I think that while the day was filled with excitement, the fear factor was stronger than when I walked Grib Goch, and there was something about the fairy tale opening of the walk with the empty mine shafts and blasted   out  quarries that nature had reclaimed which slowly changed into the bleak stoney atmosphere of a foreign planet with a mix of climbs as we grew closer to her summit.

The Lakes has always been a place at the bottom of my list. But the more I visit and the more I bag, my opinion of the landscape looking samey changes. But with the scrambles and scree this makes yet another Wainwright and mountain that makes me want to visit the Lakes more.

Long Time no Bore

Well Hello all, I am still alive and at the moment still in the UK but will be going to NZ soon as I now have a Visa and have set a date, just need those plane tickets and some spends and then it’s NZ here I come. So how you all been? I hope you have been keeping well. I have still be running, and after my last 10K I did take some time off and am now in a little bit of a flap as I only have 9 weeks till the Snowdon Marathon and to be quite truthful am a little nervous over it as I have done zero training. I keep telling myself I have the miles in my legs and no the distance. I am somewhat thinking it will be like my 2nd half where I did no training or long runs what so ever and felt it easier than the first first half. I know I should not be going down this line of thought but I dod have the miles in my legs so within 8 weeks I can get some long runs in to remind my body what to expect.

So what has happened in the meantime. Well the Olympics were on telly and I managed to get the place I worked to allow me to watch every last-minute of the action. On the night of Mo’s 10,000  victory we were all sat in the green-room cheering on the Mobot. When he won the 5,000 I think I screamed my apartment block down. I have always found Mo an inspiration and someone to admire and seeing him get the double, word can not express how I felt.

I have also moved house, due to a leak in my last flat that no party seemed to be interested in getting sorted, so with the waterfall pouring through the light fitting filling a 5L bucket every 10-14 hours and water cascading down the walls it wasn’t long till the mold set in, and boy did it set in. That evil black and green mold even covered walls in other rooms that weren’t close to the original damage and it wasn’t just walls the spores liked attached themselves to0. Clothes, books, shoes, doors you name it and we probably had it cultivating there along with a load of what we think were drain flys (basically looked like small moths). Again the estates decided that this was not worth bothering about so we acted with our feet and walked.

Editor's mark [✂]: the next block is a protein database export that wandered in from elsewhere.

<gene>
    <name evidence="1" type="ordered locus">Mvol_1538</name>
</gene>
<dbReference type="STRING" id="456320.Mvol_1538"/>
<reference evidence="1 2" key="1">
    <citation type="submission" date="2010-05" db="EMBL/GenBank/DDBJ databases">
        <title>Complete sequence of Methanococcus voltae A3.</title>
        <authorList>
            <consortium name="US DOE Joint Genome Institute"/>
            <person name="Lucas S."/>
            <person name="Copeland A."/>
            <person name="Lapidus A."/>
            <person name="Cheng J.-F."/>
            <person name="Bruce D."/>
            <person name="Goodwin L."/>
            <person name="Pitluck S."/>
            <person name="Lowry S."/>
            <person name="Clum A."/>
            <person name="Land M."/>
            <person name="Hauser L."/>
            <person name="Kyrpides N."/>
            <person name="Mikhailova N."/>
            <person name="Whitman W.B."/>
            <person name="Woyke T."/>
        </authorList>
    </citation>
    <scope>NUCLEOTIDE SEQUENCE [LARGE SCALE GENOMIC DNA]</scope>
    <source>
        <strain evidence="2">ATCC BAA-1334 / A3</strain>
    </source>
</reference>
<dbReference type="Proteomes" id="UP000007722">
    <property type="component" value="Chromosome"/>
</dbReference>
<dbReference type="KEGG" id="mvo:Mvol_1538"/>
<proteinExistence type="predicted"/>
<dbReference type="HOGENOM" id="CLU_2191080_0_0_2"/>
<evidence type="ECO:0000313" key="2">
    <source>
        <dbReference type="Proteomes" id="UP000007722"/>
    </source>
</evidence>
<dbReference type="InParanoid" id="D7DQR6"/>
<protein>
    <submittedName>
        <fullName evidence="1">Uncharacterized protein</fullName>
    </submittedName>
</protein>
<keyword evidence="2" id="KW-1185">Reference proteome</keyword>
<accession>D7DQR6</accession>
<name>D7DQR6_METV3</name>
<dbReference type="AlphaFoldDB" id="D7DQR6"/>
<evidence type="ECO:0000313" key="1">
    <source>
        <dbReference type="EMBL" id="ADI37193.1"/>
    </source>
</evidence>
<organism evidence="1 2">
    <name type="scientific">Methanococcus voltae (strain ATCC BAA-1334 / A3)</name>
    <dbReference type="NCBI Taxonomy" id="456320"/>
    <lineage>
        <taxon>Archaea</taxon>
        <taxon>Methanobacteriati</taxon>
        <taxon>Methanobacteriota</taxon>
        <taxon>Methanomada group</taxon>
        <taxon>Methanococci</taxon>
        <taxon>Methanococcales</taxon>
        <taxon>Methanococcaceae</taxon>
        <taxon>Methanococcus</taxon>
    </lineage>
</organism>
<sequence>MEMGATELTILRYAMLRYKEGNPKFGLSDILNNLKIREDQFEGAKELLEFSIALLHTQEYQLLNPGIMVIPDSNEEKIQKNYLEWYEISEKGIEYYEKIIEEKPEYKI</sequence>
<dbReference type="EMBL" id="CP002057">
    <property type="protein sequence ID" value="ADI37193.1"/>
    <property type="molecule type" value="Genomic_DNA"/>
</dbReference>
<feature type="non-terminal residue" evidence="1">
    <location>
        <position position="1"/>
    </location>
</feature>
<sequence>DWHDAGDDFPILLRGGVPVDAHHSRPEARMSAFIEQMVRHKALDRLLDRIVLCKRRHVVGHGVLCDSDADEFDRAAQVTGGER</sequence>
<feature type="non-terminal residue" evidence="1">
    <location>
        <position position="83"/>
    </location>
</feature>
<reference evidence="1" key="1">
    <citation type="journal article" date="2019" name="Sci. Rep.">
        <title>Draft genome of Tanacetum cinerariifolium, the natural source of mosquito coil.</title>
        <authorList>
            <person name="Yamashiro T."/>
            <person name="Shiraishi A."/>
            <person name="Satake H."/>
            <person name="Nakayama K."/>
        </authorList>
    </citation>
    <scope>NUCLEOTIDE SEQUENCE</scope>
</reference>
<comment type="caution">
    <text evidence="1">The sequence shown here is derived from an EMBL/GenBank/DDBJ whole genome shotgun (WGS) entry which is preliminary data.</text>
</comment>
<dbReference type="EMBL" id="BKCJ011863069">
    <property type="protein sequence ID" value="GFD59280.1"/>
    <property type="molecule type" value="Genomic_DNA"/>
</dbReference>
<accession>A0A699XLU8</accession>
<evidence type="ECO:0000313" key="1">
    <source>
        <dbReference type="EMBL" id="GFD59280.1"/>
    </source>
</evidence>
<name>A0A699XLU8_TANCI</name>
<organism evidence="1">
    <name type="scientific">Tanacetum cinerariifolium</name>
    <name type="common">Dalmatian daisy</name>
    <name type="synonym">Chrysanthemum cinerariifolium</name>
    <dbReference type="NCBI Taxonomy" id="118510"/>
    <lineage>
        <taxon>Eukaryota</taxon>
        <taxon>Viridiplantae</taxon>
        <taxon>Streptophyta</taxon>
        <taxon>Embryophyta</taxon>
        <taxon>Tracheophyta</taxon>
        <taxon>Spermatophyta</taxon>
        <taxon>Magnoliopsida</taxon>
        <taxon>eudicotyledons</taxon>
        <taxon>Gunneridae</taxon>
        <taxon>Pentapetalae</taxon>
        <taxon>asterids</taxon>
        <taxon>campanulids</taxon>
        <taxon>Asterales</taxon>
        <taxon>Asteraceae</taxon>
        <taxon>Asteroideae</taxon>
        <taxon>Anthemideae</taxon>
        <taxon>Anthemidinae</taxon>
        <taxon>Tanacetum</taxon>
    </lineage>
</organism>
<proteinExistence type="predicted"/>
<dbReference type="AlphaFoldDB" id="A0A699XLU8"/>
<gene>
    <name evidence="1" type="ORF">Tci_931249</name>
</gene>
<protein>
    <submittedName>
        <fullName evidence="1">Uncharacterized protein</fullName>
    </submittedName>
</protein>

So apart from work, and the running I have not done much. the other week I did some camping in the Lakes and bagged another 12 peaks over the course of two days which was nice. But my life at the moment is mainly work to save up for the plane tickets and pay the tax bill before I leave.

I suppose the other news is that I have been seeing a Physio who is making me touch my toes. I have a weak hip as we all know from previous posts, but it is also locking out which prevents me from bending to touch my toes. He has been working on my core and stability to strengthen and unlock the hip while making me a better runner. This is off course a whole blog entry in itself that when I get round to it will write it up as I am sure you are all so interested.

Oh well off to spend my Bank Holiday running around Heaton Park and the streets of Manchester to get those miles into my legs.

See you soon.

Wales has Competition

Well I never thought I would hear the day when those words would be spoken by me. But over the past two days i have been exploring the sights of North Yorkshire and by George there are a lot and they are extremely picturesque.

Now living in Manchester I am lucky as I have all of this on my door stop. If I fancy a nice walk in the Lakes, Snowdonia, Peaks, Moors or the Dales then all I have to do is drive a maximum of two hours and I’m there. Now if truth be known I am not a fan of the Lakes. It’s a little bit like Scotland all style over context. It’s the same. Oh look yet another big rolling hill with a lake. Granted it is nice, but there are no natural wonders or none that I have been shown yet.